Firearms and Related Items

  • Concealed carry holsters.
  • Knives or other sharp instruments.
  • Anything else that you don’t carry on, or put in your hard sided gun case.

 

Tier Two EDC – Small EDC Bag Carried in Check Bag #2

I also put my second-tier small EDC bag (the Patagonia Atom Sling) in checked bag #2. This small bag can be used to carry important items that I want when out and about at my destination.

However, in the event of an emergency, this bag can be used for someone who may not be prepared. You may be traveling with others, or meet someone along the way. If they are unprepared this will help them, which could help you. After all, going through a major event on your own may not be the best option. If not, then this bag could help increase your overall flexibility and resiliency.

 

Fire Starting Kit

 

Over the Counter Medications

 

First Aid and Trauma Kit

 

Other Gear

 

Lastly, never forget, you’re just one prep away.

 

If you have any other information, suggestions, or thoughts on everyday carry for air travel, please leave a comment below.

 

Stay safe, secure and prepared,

Brian-Duff-Mind4Survival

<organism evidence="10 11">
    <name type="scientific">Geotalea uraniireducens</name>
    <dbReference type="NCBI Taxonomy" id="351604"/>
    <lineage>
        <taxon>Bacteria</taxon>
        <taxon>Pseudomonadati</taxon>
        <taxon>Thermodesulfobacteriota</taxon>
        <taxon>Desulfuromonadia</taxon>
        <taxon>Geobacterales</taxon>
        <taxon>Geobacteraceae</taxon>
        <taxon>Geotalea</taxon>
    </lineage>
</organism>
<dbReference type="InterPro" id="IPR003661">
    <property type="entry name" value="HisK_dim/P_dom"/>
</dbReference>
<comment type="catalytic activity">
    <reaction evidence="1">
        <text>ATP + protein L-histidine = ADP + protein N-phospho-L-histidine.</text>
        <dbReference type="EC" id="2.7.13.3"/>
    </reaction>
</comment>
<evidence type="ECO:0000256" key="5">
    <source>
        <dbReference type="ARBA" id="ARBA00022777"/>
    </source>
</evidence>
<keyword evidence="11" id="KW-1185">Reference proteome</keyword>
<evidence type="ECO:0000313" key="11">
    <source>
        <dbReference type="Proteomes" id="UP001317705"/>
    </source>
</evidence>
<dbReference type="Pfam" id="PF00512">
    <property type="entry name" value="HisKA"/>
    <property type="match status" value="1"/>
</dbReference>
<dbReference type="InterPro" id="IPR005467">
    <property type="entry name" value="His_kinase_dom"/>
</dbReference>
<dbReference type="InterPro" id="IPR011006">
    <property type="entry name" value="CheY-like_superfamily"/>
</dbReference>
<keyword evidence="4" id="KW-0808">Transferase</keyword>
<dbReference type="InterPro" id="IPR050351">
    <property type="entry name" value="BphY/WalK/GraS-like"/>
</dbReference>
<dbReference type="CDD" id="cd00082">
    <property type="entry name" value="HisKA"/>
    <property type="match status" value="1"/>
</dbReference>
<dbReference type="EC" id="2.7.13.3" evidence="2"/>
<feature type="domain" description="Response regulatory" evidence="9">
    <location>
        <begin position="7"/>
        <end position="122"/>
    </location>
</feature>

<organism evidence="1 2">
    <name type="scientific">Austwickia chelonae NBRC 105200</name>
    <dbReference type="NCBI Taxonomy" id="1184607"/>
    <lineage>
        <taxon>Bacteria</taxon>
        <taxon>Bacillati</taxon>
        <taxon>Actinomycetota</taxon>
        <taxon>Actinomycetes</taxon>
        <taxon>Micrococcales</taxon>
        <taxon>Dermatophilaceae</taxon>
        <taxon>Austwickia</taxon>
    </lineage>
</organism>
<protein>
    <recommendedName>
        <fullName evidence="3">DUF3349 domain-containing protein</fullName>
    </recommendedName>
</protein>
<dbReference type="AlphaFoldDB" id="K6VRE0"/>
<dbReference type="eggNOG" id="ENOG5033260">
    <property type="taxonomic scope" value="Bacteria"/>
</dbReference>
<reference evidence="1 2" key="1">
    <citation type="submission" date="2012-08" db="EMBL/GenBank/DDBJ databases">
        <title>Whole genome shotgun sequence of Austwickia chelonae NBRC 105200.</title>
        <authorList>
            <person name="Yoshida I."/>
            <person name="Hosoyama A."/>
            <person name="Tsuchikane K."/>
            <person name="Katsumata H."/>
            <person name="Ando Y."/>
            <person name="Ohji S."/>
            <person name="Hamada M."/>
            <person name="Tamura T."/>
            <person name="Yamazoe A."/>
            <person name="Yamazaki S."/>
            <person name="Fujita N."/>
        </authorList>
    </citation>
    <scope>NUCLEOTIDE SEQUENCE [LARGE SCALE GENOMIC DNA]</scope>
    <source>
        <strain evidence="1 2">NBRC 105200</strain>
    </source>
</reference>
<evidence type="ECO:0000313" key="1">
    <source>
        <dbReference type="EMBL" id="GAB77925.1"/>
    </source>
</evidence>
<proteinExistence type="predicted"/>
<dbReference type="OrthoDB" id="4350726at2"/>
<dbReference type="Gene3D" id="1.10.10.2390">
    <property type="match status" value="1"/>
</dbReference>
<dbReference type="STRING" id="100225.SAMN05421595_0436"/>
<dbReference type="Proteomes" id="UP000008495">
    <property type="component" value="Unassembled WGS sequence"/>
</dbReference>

Additional Information & Resources:

The Art of Manliness: A Beginner’s Guide to EDC

2 Comments

  1. Ron Durham on October 19, 2017 at 9:26 pm

    Brian,
    Dang EDC never crossed my mind…Let alone going remote via public transportation. I don’t travel much anymore but that’s a good consideration if I have to.

    I’ve begun plans to move from my work to my daughter’s school to my house. A 20 mile movement. The physical demands for us may require a bike and trailer. That will be easier with no vehicle traffic…and we can swap out driving. Grab another bike…scavenge a trailer full. I guess that’s a bug in bag. She will be my 1st priority. EDC is a great plan I may adapt the trailer pack to.

    Great article and coding. I caught myself bouncing to Amazon and back… adding lots to my SHTF List. Do you have a coupon or code to credit your references?

    • Brian Duff on October 23, 2017 at 9:47 pm

      Ron, Thanks again. If you follow any of my links to Amazon, it should register when you get to the site. Brian